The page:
G3VGR SOONWALDSTEIG     Bundenbach - Simmerbachtal      

Yesterday, I noticed there were no shops whatsoever in Bundenbach, so I was unable to buy anything for lunch. However, Frau Kingels had laid on an impressive breakfast spread, so missing lunch would be no great hardship. I left Bundenbach at 08:30 and made my way back up to the Wanderparkplatz and on to the Herrenberg slate mine with its small fossil museum. It was deserted here as both attractions do not open until 10AM. Next to the mine is the Altburg, where Celts settled almost 2500 years ago. A village has been reconstructed on the castle ruins giving an impression of the Celtic settlement. This was also closed. It was a bright, sunny day, so perfect for viewing far and wide. From my vantage point at the Altburg, I had a great view across the river to the castle ruins of the Schmidtburg, one of the largest medieval castle complexes in Germany, which is located on a craggy mountain spur high above the narrowest part of the Hahnenbach valley. Behind the settlement, the trail headed steeply down into the valley and crossed over the Hahnenbach. The Soonwaldsteig here runs along the Wasserelebnispfad Hahnenebachtal, an educational water trail along the riverbank, passing some boggy places where many plants were still in bloom. The valley is narrower here and it was completely silent excepting the sound of the river and a noisy take-off from a heron I'd disturbed near a pretty pond. When the trail turned away from the Hahnenbachtal, I started a long climb through the forest up to some large farm fields near Schneppenbach, where there was a great view to the north. I had originally planned to visit Schneppenbach to shop, but after yesterday's disappointment of finding no shops in Bundenbach, I decided against making a possibly fruitless detour and carried on the trail instead, soon entering a beautiful forest.

I had reached the start of the Lützelsoon forest, where many trails intersected. My trail took me up to a clearing on the rocky ridge of the Lützelsoon. This is the Teufelsfels, located on a rocky scree slope, with a stone-built lookout tower, picnic table and rest bench. I climbed to the observation platform at the top of the tower and was rewarded by fine panoramic views. To the north, I could see over Bundenbach into the Hunsrück heights. To the west lay the Hochwald and to the south, the Donnersberg. Eastwards I could see little as I was level with the treetops of the dense forest, where the trail next led me. From the Teufelfels, the trail followed the ridge. I was in dense (mainly beech) forest where the floor was just quarzite rock boulders and it was not possible to identify any discernable path through the jumble of rocks. It was tough and slow progress through the forest as I tripped over quartzite rocks and tree roots whilst making my way along the ridge. I had to concentrate all the way, memorizing where the last marker was, to ensure I didn't get lost. As well as the Soonwaldsteig signs, the way ahead was occasionally marked by some frontier marker stones and cairns. In some places, I navigated by guesswork, just remembering to stay on the prominent ridge and not deviate downwards to the left or right. Eventually, I reached the end of the rocks and continued along a normal forest path. This took me to Blickenstein, a collection of rock formations at the edge of the ridge with intermittent views to the south through the gaps in the vegetation.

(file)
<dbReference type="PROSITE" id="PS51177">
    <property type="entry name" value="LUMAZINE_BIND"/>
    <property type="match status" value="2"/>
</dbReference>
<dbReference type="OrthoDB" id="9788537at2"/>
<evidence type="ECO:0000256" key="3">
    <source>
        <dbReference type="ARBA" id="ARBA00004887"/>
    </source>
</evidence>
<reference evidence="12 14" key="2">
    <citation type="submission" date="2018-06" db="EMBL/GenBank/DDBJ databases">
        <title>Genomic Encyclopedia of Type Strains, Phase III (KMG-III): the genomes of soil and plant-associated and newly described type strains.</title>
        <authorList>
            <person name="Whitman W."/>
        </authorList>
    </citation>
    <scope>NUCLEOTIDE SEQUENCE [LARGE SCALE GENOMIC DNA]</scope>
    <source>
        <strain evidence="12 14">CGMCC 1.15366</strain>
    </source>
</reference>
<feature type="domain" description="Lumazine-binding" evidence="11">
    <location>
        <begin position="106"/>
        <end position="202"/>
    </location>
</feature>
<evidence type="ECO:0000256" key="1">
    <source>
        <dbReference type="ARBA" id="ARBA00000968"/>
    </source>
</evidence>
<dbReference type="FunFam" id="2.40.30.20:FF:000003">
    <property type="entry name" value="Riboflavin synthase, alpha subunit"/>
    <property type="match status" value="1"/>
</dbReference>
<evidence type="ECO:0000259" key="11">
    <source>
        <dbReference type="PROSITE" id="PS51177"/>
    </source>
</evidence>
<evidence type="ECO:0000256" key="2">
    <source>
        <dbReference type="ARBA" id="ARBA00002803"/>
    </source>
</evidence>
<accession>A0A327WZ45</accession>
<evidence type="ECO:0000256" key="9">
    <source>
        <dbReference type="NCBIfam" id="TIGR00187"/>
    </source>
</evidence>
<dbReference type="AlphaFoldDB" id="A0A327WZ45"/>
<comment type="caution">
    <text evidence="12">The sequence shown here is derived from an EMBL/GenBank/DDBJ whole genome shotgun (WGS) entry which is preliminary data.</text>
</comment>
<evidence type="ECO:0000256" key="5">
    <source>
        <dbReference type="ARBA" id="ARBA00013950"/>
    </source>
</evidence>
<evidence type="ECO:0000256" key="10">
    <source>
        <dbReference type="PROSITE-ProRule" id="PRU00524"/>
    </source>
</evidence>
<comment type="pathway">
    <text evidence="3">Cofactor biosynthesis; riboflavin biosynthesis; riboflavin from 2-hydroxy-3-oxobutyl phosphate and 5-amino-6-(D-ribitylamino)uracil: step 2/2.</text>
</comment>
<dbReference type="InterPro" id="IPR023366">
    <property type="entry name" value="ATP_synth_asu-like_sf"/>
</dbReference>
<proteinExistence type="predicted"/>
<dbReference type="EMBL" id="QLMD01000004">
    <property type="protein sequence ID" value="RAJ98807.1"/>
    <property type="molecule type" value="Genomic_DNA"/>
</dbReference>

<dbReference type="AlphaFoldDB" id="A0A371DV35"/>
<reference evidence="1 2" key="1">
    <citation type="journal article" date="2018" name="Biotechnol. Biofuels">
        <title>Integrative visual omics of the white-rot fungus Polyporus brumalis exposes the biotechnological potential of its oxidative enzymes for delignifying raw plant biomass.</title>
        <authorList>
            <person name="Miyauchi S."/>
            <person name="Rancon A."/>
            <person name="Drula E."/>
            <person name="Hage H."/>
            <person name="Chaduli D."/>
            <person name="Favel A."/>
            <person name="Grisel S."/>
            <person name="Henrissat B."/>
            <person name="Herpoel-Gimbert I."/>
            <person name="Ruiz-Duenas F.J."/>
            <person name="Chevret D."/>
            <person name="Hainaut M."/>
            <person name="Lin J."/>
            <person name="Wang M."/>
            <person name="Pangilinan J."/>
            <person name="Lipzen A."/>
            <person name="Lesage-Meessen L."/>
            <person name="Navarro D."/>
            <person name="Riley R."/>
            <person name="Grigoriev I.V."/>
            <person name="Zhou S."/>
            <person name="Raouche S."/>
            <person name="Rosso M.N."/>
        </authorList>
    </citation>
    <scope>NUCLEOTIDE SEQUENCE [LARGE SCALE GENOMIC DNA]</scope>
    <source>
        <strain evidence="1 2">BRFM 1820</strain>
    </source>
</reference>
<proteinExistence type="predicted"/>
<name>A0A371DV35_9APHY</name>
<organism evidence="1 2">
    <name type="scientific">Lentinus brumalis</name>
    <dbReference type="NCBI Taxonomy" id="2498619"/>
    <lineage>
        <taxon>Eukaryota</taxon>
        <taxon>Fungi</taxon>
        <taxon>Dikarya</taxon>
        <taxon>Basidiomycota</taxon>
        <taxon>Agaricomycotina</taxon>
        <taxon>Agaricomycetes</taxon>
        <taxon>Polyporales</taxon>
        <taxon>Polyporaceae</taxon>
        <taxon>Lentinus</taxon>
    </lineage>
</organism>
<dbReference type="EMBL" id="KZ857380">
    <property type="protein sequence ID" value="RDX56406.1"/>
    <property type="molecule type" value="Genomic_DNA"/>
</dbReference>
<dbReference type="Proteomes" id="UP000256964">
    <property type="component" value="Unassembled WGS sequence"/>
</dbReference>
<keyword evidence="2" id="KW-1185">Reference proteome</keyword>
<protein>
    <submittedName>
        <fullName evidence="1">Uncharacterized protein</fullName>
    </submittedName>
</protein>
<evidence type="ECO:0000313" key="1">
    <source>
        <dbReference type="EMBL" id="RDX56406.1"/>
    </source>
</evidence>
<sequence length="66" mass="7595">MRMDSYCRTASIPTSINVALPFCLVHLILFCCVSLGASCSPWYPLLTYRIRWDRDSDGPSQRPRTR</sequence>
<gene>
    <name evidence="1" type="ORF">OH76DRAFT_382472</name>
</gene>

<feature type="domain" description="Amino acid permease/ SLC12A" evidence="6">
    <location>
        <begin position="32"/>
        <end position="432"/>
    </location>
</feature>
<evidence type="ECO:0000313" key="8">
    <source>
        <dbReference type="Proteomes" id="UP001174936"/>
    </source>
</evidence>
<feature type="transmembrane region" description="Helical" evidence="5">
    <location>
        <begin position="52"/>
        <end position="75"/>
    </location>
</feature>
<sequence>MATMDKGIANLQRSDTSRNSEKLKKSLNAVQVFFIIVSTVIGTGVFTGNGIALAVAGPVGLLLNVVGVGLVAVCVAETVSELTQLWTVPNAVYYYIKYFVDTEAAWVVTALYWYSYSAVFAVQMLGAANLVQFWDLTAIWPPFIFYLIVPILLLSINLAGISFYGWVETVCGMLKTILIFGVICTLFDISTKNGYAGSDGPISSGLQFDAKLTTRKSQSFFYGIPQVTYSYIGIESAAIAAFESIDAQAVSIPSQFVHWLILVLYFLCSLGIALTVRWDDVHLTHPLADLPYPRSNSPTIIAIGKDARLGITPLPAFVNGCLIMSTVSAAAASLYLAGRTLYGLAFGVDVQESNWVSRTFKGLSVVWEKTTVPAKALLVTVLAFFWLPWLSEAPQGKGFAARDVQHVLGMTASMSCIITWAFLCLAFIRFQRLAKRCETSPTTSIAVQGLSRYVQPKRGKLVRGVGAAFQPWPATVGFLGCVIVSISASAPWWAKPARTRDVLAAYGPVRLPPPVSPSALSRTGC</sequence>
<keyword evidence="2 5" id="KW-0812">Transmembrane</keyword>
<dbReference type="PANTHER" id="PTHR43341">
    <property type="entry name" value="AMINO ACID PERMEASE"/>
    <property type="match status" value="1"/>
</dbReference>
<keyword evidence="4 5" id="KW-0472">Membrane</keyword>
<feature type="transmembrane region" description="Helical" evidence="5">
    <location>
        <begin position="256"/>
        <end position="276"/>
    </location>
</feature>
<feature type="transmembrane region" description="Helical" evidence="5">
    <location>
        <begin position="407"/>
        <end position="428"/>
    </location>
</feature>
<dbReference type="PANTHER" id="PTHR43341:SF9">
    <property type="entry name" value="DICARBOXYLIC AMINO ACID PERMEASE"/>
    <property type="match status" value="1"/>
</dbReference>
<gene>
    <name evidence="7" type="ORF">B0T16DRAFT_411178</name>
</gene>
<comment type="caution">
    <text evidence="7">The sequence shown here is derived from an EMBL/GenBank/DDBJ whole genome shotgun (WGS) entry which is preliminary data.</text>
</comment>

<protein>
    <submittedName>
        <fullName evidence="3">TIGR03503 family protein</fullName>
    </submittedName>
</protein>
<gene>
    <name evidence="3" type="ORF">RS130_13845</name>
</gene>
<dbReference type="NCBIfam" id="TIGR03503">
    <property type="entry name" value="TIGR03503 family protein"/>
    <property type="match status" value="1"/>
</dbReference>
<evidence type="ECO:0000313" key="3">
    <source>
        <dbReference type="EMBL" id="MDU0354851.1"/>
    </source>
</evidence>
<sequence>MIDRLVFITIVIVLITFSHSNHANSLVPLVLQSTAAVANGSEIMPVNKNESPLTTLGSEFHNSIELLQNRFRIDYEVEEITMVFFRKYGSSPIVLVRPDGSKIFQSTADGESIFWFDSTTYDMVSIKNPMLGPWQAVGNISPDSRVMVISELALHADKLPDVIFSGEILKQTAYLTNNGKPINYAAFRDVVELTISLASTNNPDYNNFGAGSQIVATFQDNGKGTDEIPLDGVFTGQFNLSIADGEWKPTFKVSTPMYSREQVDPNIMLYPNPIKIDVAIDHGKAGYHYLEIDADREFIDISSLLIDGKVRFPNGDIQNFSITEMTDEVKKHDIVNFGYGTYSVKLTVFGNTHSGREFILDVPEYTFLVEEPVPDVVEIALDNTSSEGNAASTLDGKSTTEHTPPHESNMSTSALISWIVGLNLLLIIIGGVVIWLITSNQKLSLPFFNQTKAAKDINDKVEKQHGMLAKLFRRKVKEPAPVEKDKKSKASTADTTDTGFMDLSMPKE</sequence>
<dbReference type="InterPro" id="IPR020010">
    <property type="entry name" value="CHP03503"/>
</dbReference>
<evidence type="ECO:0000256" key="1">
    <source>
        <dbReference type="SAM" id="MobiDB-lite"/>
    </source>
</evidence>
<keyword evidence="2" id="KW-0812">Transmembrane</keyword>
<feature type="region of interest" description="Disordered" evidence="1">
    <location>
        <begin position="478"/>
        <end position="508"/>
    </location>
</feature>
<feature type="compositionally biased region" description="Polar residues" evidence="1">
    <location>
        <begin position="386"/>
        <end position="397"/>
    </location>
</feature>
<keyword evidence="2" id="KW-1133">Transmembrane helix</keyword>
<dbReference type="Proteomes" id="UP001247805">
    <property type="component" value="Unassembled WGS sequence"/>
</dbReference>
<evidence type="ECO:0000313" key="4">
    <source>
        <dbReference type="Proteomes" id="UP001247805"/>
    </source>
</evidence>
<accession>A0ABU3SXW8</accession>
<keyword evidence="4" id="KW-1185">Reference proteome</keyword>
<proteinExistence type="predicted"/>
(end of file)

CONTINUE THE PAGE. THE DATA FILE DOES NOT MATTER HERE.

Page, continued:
After the Blickenstein, the going was much easier as the trail slowly descended through some woods until reaching the B241 main road in the Simmerbachtal valley. This is the normal endpoint of this stage. It is in a remote area, requiring a 2.2Km walk to Gehlweiler to catch an infrequent bus to Gemünden where I had an overnight reservation. As it was only early afternoon, I decided to carry on and finish the day closer to Gemünden, so crossed the Landstrasse to the Simmerbach. A footbridge, specially constructed for the Soonwaldsteig, took me over to the other bank of the Simmerbach. The Soonwaldsteig continued along the east bank of the stream for a short distance until I was confronted by a 275 metres climb up over scree slopes and past quartzite rocks. This was a brutally steep climb and my calf muscles were burning when I completed the first part of the climb at the edge of the old quarry of Gehlweiler. The remaining section was equally tough and I was relieved to reach the top. Someone had thoughtfuly installed a bench at the summit and I gratefully flopped out on it, quite exhausted. From the summit, the trail became much easier as I walked along a broad level path and had occasional views northwards over Gemünden and its castle. I was now in the Großer Soon. After quite a way, I noticed the Soonwaldsteig signs had now disappeared, so realized I had missed the turnoff for the ruins of Burg Koppenstein. As I had almost reached the tarmac road, I decided both the ruins and mystery of the missing sign could wait until tomorrow. From the tarmac road junction, I followed the yellow "Soonwaldsteig Zuweg" signs which brought me down through the woods to Gemünden, where I had a reservation at the Hotel-Restaurant Gemündener Hof. It was a warm sunny evening and I was able to eat dinner outdoors after another great day's walking.


Celtic settlement at Altburg
View across Hahnenbachtal from Altburg
Bridge over the Hahnenbachtal
Along the Wasserelebnispfad
Pretty pond along Wasserelebnispfad
Open countryside near Schneppenbach
In the Lützelsoon
Lookout Tower at Teufelsfels
View north from Teufelsfels tower
Along the ridge from Teufelsfels
A gathering of Steinmännchen
Blickenstein
View north over Gehlweiler
Hiker's bridge over Simmerbach
Starting the steep climb to Koppenstein
View along the Simmerbachtal
Taking a rest after the big climb
View north near endpoint of stage

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